March’s arrival has brought a much-needed return to many of the essential services in northern Mozambique that the public health system and communities alike depend on. In early January we reported on the devastating loss of both electricity and transport due to severe flooding throughout the region, including many of the communities we work with in neighboring Malawi. Zambezia experienced some of the worst flooding in 44 years. Widespread destruction of transportation infrastructure left 70% of the province completely unreachable by land, cutting off the north half of the country from the south.
Destruction of transportation infrastructure left 70% of the province completely unreachable and many rural health facilities had no energy supply for more than a month.
Because of the flooding, many rural health facilities had no energy supply for more than a month, putting an incredible burden on the health clinics to administer care, and on the Ministry of Health to redistribute vaccines and other medicines to alternate storage facilities with refrigeration.
VillageReach teams contributed to the relief efforts, lending fuel and vehicles. Our vehicles delivered beds, oral rehydration salts, pharmaceutical products and clean drinking water to cholera treatment centers. We also transported vaccines on a daily basis to health facilities without power, ensuring that vaccinations continued with minimum interruption and vaccine wastage was reduced during the power outage.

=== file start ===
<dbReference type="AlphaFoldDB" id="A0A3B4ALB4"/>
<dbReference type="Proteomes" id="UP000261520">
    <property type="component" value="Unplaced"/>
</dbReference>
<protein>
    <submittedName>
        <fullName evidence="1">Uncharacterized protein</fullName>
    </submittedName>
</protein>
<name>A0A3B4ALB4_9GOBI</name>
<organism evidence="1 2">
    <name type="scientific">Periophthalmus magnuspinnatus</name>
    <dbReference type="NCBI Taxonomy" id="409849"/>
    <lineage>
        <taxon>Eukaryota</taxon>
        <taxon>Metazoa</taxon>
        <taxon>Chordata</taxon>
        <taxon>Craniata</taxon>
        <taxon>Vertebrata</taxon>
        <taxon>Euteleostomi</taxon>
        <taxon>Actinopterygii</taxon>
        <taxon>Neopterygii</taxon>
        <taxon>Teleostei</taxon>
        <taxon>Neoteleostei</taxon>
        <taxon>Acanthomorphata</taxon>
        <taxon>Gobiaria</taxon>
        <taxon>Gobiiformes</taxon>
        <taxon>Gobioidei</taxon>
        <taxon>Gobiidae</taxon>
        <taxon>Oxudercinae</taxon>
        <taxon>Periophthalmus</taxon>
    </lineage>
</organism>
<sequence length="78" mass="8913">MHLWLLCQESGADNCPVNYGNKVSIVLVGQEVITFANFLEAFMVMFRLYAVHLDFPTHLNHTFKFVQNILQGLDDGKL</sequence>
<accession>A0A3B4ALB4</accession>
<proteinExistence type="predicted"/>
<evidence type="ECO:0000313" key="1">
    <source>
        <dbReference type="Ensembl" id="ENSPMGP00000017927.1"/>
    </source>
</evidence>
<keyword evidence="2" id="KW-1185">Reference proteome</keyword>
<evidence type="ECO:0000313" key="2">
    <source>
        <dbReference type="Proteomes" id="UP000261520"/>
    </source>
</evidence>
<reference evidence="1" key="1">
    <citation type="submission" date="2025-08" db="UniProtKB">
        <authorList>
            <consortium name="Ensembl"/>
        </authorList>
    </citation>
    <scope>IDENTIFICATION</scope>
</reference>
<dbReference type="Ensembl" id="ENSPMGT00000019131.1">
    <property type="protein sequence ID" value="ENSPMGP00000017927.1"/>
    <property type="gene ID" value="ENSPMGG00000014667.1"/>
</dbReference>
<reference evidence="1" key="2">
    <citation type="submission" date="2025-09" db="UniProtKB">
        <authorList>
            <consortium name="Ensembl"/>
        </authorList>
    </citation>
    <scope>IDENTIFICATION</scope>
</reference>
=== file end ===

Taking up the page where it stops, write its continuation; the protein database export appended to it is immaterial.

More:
Currently, 51,000 have fled their homes and 160,000 have lost their livelihoods or crops. In the wake of a natural disaster like this, the barriers to healthcare within an already weak health system are amplified with devastating consequences. As we saw with the Ebola outbreak, lack of infrastructure prevents aide from reaching those most in need. Without access to basic essentials, let alone basic healthcare, large populations are exposed to considerably increased health risks in a very quick timeframe. The recovery is slow and the impact is felt for years to come.
I have just returned from a visit to the VidaGas teams in Nampula and Pemba in the north and was pleased to see electricity back on and the first delivery of propane gas from Maputo to our facilities, which is now ready for distribution to provincial health authorities and other customers. March will be a busy month for VidaGas.
While it was a great relief to see our teams back at work, knowing that fuel is now reaching rural health clinics again, I was struck by the long-term impact of the flood in the context of VillageReach and our mission. The main highway is operational, and power is back on. Yet these responses will require much greater effort in the future.